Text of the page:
Q: What can foreign mining companies do to protect their investments in Mexico?
A: First, get a good lawyer. Second, do things by the book and comply with environmental regulations. A company needs to be a good corporate citizen to protect its assets. The company needs to comply with Mexican laws and ensure that everything is done correctly and by the book. How can companies protect themselves from nonlegal issues, such as a blockade? All mining companies know that a good relationship with communities is crucial for the success of their mining operation. Therefore, companies need to develop a good community relations program from the beginning and highlight the benefits mining can bring to the community. Moreover, companies can protect themselves against expropriation risks and similar matters by incorporating the Overseas Private Insurance Corporation and other measures that companies can use as insurance to protect their investments.
Q: What advise do you give your clients when there are problems with ejidos or communities?
A: Unfortunately, you need to make them aware that the government will most likely not intervene. Therefore, there are different things that need to be done. First, companies have to be conscious of the line they will not cross because once they do, there is going to be a problem. Companies should try to reach a solution without accepting everything that is involved because that could lead to future extortions. Second, companies must act in accordance with the law. In other words, if someone blocks a mine, the company must file the corresponding complaint against the person who is breaking the law. Generally, when companies ask the government for help, the first thing the government asks is if the company has filed a complaint. If it has not, the government will respond by saying it cannot help them. Third, companies need negotiators who understand Mexico and its business culture in order to participate in these discussions that can sometimes be unreasonable.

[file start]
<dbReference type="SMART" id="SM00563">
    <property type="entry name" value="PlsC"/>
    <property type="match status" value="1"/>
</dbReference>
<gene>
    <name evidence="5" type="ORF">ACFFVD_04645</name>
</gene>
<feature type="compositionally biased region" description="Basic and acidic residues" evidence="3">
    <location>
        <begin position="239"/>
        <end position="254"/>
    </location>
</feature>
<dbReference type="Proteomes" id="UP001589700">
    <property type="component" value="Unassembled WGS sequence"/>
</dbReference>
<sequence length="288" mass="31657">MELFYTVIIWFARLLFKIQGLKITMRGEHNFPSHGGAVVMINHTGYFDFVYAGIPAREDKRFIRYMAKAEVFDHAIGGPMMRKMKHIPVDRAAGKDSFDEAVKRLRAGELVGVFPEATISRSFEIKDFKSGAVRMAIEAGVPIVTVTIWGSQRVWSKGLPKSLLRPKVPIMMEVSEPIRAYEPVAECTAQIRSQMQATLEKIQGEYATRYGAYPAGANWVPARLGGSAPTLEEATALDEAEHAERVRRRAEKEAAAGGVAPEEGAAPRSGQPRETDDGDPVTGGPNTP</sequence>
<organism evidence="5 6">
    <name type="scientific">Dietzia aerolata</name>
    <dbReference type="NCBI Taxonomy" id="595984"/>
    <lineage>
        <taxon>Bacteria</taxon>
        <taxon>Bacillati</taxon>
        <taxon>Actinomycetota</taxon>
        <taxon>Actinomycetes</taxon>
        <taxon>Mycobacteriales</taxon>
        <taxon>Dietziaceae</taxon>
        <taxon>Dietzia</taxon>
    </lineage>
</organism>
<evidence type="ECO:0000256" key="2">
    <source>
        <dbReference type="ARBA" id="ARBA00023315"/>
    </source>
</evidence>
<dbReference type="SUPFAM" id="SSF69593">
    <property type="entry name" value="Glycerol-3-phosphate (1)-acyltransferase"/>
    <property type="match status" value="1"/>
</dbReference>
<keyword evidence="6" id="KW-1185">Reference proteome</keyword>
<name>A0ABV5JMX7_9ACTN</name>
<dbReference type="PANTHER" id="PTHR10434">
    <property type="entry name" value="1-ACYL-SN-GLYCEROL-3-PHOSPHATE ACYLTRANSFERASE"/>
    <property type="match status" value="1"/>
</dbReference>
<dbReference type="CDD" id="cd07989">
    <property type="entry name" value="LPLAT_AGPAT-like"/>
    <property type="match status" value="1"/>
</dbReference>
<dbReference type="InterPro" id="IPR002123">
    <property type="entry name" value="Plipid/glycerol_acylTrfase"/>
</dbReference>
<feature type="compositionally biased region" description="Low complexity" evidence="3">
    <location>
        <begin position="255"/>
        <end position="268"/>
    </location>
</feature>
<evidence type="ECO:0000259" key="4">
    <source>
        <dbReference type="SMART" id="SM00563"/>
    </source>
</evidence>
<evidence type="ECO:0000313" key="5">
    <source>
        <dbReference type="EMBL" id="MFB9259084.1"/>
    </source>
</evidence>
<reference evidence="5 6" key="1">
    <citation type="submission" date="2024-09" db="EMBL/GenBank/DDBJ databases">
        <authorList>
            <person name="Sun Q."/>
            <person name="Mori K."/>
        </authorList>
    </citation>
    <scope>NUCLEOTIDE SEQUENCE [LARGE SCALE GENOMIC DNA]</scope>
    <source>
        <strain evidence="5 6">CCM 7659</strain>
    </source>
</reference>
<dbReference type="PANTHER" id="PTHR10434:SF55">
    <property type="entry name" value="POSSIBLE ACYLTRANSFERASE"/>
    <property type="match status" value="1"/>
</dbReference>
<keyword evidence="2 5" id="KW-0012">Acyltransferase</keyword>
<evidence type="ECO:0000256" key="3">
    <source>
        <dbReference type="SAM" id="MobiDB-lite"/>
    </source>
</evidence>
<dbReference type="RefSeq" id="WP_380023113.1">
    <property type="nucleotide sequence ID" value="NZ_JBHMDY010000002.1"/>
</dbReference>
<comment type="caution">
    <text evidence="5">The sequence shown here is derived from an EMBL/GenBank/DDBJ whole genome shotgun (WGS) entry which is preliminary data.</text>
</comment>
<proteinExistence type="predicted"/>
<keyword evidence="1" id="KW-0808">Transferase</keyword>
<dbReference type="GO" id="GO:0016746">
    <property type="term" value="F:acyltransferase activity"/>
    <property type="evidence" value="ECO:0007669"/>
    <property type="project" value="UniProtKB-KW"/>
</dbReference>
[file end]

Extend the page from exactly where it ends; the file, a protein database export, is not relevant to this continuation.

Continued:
Q: What is your opinion on the Supreme Court’s decision supporting the Mining Law?
A: I think the Supreme Court made the right decision by saying that the Mining Law is not unconstitutional just because it does not address issues related to indigenous people. International law states that indigenous people must be previously consulted but Mexico does not have an indigenous consultation law. Therefore, how can companies carry out these consultations? If there are rules deriving from an international treaty that in Mexico has the same force as a constitutional norm, then you must make sure that laws are going to be consistent. Therefore, what Mexico needs is a law that will be enforced, whether a company is going to build a mine or develop a project. The fact that the Mining Law does not have rules for consultants does not make it unconstitutional; all they need to do is get a labor consultant and solve it. In fact, the Mining Law has introduced several efforts that seek to incorporate obligations regarding indigenous people.